Rajon Rondo’s vintage performance put the Boston Celtics in an all-too-familiar hole. Can they respond?
Rondo Turning Back The Clock
The last time Rajon Rondo played in a playoff series, he lost $200,000. That’s the playoff bonus his then-teammates decided not to share with him after the Mavericks lost their 2015 first-round series against the Rockets. Rondo’s performance in Game 2 of that matchup was embarrassing. He gave up on his team. Playoff Rondo was done.
Let’s be clear: Playoff Rondo is not fully “back.” But on Tuesday night, he turned in a masterclass, exorcising his demons from that night in Houston. Rondo dominated the game on both ends, as the Bulls built a stunning 2-0 lead over the top-seeded Boston Celtics. His line of 11 points, 14 assists, and nine rebounds on 5-for-11 shooting is very impressive but not spectacular at first glance, but anyone who watched saw how thoroughly Rondo controlled the game. From the start, he dictated the pace — running in transition on offense and applying full-court pressure on defense. Here he is leading a textbook fastbreak:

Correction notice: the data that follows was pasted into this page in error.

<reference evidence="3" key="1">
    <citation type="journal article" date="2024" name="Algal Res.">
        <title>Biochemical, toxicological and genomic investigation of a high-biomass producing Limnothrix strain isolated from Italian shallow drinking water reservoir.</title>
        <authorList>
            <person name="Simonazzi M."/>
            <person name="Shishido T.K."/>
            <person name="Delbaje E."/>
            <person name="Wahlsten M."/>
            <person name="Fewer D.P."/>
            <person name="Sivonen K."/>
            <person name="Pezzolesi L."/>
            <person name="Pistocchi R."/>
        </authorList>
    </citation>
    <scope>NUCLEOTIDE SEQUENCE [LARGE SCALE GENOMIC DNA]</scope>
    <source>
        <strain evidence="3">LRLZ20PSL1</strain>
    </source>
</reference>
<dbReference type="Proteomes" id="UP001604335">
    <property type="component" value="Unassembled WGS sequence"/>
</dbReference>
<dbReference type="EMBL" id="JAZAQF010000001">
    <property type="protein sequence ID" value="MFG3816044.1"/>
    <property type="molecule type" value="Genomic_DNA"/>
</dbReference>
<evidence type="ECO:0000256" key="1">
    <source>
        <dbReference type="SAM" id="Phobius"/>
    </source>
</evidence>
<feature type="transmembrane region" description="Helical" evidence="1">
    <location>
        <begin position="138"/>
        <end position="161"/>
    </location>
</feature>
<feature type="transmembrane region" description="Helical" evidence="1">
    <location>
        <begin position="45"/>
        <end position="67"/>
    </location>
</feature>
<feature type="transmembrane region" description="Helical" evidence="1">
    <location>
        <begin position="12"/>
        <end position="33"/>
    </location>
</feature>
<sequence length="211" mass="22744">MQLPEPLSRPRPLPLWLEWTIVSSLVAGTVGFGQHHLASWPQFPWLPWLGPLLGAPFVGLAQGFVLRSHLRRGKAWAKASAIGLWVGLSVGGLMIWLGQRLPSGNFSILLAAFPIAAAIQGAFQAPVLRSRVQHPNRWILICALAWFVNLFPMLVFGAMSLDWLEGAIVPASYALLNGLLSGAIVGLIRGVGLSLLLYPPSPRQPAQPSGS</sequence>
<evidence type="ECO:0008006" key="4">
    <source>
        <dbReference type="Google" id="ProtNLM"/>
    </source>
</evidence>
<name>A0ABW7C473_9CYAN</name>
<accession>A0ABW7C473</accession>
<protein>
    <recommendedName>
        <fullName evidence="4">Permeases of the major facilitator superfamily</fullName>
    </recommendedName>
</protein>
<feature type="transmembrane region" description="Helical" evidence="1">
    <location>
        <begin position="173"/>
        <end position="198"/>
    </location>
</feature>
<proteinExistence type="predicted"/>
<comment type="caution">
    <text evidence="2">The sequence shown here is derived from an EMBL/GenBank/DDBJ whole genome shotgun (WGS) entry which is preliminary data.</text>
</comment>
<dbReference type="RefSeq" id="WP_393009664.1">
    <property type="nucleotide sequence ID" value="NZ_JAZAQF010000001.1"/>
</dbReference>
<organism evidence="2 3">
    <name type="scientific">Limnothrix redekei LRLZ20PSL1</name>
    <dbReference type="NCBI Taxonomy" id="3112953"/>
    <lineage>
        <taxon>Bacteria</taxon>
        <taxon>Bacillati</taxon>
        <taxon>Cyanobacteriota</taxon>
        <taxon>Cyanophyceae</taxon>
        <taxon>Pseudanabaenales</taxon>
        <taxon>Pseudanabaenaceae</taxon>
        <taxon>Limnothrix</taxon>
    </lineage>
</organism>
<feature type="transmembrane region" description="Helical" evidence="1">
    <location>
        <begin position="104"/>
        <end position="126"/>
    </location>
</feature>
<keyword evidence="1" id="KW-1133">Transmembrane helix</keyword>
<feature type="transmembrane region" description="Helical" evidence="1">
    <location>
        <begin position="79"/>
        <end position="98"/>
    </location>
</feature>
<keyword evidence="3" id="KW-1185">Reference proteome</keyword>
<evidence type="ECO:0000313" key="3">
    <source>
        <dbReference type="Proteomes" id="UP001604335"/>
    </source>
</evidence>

The Bulls don’t normally run much; they ranked just 20th in pace during the regular season. Yet they also can’t shoot, canning fewer threes than all but two teams. With space difficult to find given their shooting deficiencies, the Bulls can manufacture easy points in a few ways: offensive rebounds (check) and beating the Celtics up the floor (check, thanks to Rondo).
Another way to get easy buckets? Attack Isaiah Thomas, who struggles defensively. Rondo’s once-elite first step is now nothing special, but it’s good enough to get around the short arms of Thomas and cause problems; even when his layups don’t fall, he can create juicy putback opportunities for Robin Lopez and co. He’s even setting picks to create Jimmy Butler-Isaiah Thomas mismatches:
Some of this stuff is grunt work. Rondo is a languid playmaker who usually dribbles the ball to a pulp, calls plays, and hunts assists. Now, he’s playing a glue-guy role with uncharacteristic ferocity, all while yapping at his teammates and putting them in position to win. This is the opposite of Dallas Rondo.